Not only is Temba Bavuma the first permanent black African captain of a South African international cricket team but he has three World Cups to prepare for.
The 30-year-old is set to lead the Proteas in limited-overs cricket which includes the next two Twenty20 World Cups, later this year and in 2022, and the next 50-over World Cup in 2023.
As he plans for those tournaments Bavuma admits that the person inspiring him the most is England's limited-overs captain Eoin Morgan, who led his side to the 50-over World Cup title in 2019.
"Eoin Morgan has revolutionised the whole white-ball game for England and he's seen them become a powerhouse and he's an inspiration for me," Bavuma explained.
"If I look at the South African team and where we are now I don't think it's lost on anybody in the country that our performances haven't been to a standard that is expected.
"So it's on me to boost that confidence within the team because I believe the team does have the necessary skill-set to be able to be competitive and challenge the likes of England all the way at the top.
"It's just a matter of working at our mental game and working at our shortcomings.
"That will develop the more and more we come together as our team, and the more the management stamp their authority.
"Personally I'm looking to improve my position, as it stands now I don't believe that I possess the answers to it all… but it's a journey that I'm willing to go on for the benefit of the team."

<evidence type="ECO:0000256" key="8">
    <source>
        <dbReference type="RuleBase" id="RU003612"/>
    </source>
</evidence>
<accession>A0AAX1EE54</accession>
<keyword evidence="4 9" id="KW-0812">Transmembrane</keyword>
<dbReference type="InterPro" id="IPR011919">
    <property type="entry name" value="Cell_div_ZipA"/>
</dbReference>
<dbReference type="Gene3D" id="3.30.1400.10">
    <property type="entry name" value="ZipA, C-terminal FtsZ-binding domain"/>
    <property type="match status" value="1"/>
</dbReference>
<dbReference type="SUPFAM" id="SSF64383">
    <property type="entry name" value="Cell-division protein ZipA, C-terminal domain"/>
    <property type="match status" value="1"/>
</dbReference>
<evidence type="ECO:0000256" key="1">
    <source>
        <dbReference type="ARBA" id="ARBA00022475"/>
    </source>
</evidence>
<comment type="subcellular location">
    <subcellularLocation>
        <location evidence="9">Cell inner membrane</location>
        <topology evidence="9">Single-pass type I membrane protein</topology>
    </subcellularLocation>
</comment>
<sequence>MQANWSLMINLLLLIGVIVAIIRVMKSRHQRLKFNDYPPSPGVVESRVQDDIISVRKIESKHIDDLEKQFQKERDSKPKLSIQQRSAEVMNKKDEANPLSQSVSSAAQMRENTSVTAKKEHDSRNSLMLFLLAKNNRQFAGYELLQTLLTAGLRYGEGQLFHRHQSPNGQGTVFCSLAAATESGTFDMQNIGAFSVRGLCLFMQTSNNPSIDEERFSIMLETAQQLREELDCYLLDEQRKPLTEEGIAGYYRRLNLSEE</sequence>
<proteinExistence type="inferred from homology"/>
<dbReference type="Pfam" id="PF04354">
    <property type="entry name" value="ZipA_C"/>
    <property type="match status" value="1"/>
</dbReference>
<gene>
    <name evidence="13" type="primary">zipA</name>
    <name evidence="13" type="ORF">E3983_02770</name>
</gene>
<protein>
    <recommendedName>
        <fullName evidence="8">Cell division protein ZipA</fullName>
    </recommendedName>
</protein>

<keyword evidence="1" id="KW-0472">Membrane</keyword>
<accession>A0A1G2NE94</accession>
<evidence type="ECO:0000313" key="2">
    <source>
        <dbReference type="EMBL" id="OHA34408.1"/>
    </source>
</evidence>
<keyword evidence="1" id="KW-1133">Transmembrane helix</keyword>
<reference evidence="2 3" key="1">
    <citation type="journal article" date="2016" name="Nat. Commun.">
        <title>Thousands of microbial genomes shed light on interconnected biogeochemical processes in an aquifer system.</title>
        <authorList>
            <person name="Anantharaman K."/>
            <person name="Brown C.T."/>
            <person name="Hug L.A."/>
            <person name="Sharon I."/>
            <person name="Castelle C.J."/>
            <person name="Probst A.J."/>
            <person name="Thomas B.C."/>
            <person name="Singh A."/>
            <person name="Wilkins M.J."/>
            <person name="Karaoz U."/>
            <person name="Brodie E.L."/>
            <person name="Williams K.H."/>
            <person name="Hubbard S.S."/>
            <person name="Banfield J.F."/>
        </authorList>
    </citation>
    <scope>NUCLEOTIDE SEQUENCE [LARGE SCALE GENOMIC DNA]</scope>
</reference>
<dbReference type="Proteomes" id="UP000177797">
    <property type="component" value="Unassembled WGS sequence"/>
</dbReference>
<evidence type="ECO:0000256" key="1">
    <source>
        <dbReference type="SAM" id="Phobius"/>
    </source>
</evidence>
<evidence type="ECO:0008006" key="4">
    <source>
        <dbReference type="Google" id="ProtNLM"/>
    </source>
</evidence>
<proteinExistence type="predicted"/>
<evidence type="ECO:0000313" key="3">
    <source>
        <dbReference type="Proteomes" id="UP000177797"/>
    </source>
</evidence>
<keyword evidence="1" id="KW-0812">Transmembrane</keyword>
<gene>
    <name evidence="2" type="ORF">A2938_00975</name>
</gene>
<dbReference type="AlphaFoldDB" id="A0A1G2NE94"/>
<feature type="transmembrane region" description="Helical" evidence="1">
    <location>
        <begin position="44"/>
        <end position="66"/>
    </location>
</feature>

But Bavuma says that he is not thinking as far ahead as the World Cup just yet as he has more urgent things to concentrate on.
"It's a scary and daunting prospect. In saying that it's super exciting," he continued.
"I've not thought too much about the World Cups just yet but now we need to get the ball rolling in the upcoming series against Pakistan [at the start of April]."
Pakistan are due to play three one-day internationals and four Twenty20 internationals between 2-16 April in South Africa.
Under the spotlight
As well as the captaincy role Bavuma will further be under the spotlight as being the first permanent black African captain of a South African international cricket team.
Mixed-race players Ashwell Prince, JP Duminy and Justin Ontong have previously captained a South Africa cricket side on a temporary basis. Hashim Amla, the first Asian to play for South Africa, has also captained his country in matches in all three formats.
Prince was the first mixed-race player to captain South Africa when he led them for two Tests in Sri Lanka in 2006, while Graeme Smith was injured.
Bavuma became the first black African to score a Test century for South Africa, against England in Cape Town in 2016.
"I understand it. It's a big responsibility," he says.
"It came as a surprise, at a point in my career when my mind wasn't thinking about it [the captaincy]," he told the BBC World Service's Newsday programme.
"It was a no-brainer to be honest and I don't think any aspiring cricketer would turn it down. And I guess my immediate thought was 'here is an opportunity to create a legacy'.
"I just took it as another chapter in my journey. It's a journey that's had it's ups and had it's downs, but I've enjoyed navigating along the road."
Bavuma is aware that in some ways he has some big footsteps to follow in with Siya Kolisi, the first black captain of South Africa's Rugby Union side led his team to World Cup glory in Japan in 2019.
"Just simply as a cricketer we know that it's the one thing South Africa has been missing [a black captain], it's something that comes up a lot in conversation amongst the team," he explains with a smile on his face.
"I have that opportunity as captain to lead the team to something like that [emulating Kolisi]."
- Insight and analysis from the fourth Test, as India wrapped up the series - listen now on BBC Sounds